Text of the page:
I’m thrilled to introduce our newest SSDP chapter in the Mid-Atlantic region: Rutgers University! Chapter leader Eitan Scher started making plans over the summer to get a chapter going, and one month in has already established a solid core group that is meeting regularly. I spoke with Eitan about his progress so far and his vision for the future of the chapter: How did you hear about SSDP?
I heard about SSDP from my older brother, Avi. He was the person who originally brought SSDP to Rutgers and first inspired my interest in drug policy reform. Why did you want to get involved/what made you decide to start a chapter?
I’ve always had a passion for human rights and progressive causes; I believe the War on Drugs perpetuates a system of violence, racism, and abuse that devastates the United States and the world. I happen to be a Psychology major and a hopeful candidate for an accelerated Masters of Public Health program here at Rutgers. The opioid epidemic is a massive public health emergency that must be addressed with a system that not only supports those already addicted but ensures that they don’t get addicted in the first place. As someone who has been prescribed a cocktail of different opiates by doctors over the years, their potential for harm is devastating and must be addressed. What has the reception been like on campus? From students, teachers, administration, etc.
The reception has been great! I’m actually a transfer student, so this is my first semester at Rutgers. We already have a nice group of students who are super invested in SSDP and are taking initiative the process of bringing it back to Rutgers. Its funny; a bunch of people I’ve spoken to think we’re some sort of student-run DARE program when I first start explaining what SSDP is. But as the conversation progresses, most seem very interested and supportive of our work and goals. What are some of the things you have planned or want to plan for next semester?
Our main goals right now are to become a recognized student club and continue to build up our presence on campus. Once we have that we would love to work on a campaign to enact a Good Samaritan policy as part of the university code of conduct, ensuring medical amnesty for people in drug-related medical emergencies. What is the most challenging part of your experience starting/running the chapter so far?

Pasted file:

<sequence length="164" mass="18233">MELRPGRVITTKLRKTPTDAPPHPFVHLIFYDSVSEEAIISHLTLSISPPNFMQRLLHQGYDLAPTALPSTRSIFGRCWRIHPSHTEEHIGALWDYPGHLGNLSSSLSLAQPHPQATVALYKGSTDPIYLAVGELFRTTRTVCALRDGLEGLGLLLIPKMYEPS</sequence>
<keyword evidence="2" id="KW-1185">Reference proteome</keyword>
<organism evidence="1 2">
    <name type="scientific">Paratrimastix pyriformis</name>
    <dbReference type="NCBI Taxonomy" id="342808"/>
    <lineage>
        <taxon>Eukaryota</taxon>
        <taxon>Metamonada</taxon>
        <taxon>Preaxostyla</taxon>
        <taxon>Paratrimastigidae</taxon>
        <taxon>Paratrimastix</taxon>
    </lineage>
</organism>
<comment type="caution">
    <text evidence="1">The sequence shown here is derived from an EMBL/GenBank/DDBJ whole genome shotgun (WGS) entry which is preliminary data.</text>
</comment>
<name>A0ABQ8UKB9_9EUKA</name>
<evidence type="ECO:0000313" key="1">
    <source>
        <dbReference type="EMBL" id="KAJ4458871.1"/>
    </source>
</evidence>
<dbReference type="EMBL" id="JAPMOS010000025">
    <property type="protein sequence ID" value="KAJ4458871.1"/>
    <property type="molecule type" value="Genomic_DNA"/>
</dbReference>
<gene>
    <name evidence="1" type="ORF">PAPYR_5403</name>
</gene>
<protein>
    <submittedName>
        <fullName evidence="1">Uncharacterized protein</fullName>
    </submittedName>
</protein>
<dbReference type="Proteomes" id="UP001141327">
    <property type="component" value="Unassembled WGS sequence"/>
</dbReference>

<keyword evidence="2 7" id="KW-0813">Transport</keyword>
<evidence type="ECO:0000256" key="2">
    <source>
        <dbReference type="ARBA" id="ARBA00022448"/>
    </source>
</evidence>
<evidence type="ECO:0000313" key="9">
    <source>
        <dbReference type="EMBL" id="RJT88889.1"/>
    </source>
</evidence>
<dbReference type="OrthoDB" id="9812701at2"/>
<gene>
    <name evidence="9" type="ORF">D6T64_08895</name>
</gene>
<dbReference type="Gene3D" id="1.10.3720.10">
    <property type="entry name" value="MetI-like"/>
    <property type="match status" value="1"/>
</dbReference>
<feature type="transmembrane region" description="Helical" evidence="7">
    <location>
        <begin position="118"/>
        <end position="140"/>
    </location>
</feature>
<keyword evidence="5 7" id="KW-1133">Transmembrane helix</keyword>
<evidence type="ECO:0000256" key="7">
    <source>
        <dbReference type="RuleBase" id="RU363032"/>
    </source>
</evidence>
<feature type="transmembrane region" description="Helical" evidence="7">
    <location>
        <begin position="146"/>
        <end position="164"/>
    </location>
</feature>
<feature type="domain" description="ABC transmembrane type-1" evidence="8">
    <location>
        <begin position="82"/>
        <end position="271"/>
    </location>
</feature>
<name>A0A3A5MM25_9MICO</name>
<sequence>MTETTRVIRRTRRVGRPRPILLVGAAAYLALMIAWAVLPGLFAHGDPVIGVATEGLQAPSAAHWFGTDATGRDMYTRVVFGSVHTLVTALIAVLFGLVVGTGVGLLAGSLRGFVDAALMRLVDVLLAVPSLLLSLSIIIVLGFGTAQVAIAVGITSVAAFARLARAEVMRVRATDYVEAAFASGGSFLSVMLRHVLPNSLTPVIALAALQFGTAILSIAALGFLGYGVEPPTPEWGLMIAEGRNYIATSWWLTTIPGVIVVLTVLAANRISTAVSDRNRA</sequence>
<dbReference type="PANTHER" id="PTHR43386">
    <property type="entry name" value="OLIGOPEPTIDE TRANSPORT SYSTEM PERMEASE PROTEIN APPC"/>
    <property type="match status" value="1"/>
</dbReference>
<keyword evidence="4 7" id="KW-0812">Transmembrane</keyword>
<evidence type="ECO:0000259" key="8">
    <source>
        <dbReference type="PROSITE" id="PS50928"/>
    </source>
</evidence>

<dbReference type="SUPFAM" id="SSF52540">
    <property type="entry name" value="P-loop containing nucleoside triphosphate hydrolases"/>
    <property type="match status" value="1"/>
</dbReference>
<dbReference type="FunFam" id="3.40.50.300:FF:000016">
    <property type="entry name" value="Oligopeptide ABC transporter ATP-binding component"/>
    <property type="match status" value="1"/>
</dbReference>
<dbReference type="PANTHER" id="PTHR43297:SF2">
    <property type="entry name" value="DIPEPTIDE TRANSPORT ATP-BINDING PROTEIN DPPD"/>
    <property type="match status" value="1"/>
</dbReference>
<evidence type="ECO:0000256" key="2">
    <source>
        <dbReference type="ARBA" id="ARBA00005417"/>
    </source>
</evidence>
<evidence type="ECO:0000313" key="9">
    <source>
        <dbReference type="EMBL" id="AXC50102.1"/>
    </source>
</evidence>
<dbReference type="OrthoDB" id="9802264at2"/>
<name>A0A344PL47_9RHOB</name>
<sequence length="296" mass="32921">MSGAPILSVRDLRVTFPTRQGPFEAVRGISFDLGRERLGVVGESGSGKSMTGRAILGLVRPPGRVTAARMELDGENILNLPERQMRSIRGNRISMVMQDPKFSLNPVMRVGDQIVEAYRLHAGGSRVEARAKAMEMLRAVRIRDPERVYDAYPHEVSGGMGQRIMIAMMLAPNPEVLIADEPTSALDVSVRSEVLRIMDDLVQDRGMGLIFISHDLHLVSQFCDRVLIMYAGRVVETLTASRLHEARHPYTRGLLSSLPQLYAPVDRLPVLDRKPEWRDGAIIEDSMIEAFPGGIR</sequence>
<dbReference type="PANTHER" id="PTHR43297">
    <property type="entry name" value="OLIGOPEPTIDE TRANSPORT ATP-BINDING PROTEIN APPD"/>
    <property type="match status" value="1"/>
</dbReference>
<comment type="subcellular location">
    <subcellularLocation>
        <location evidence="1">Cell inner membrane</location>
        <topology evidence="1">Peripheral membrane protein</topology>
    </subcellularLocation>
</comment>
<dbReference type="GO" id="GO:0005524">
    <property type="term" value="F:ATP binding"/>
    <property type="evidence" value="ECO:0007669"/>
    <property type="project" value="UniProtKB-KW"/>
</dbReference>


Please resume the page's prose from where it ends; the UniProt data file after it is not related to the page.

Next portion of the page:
The most challenging part is trying to find a time we can all meet! As a transfer, I do have a lot on my plate, but thankfully we have a lot of really dedicated students at our chapter. What is the most rewarding part?
It’s easily how passionate we all are about drug policy reform; our members are so invested in our mission and all of us bring different skills to the table. Being able to meet with like-minded individuals who are all coming to SSDP from a different mindset with different reasonings behind their interest is amazing. What are you most excited about for your chapter/school/state/region/ssdp/drug policy right now?
New Jersey has gubernatorial elections coming up and the frontrunner, Democrat Phil Murphy, has on record supported cannabis legalization. New Jersey has had a medical marijuana program for years that has been limited by our current governor Chris Christie, but the majority of New Jersey residents support full legalization. There are actually two separate bills being pushed for recreational marijuana, one led by a Democrat and another by a Republican; at this point, the only real obstacle is the man on top and he is on his way out. What is your vision for Rutgers SSDP? Where do you see your chapter in a year? in 4 or 5 years?
I want to see Rutgers SSDP to be a leader in the initiative to legalize marijuana in New Jersey. We are in a prime position to be a leader in the cannabis industry. I hope that we are a driving force in educating and preparing the next generation of drug policy reformers. Lastly, I hope that Rutgers SSDP is established enough that it can continue to grow and develop once the core group of founders graduate. Whatever we hope to accomplish will only be a small aspect of fighting the War on Drugs and I genuinely hope that Rutgers becomes an environment that supports the fulfillment SSDP’s goals.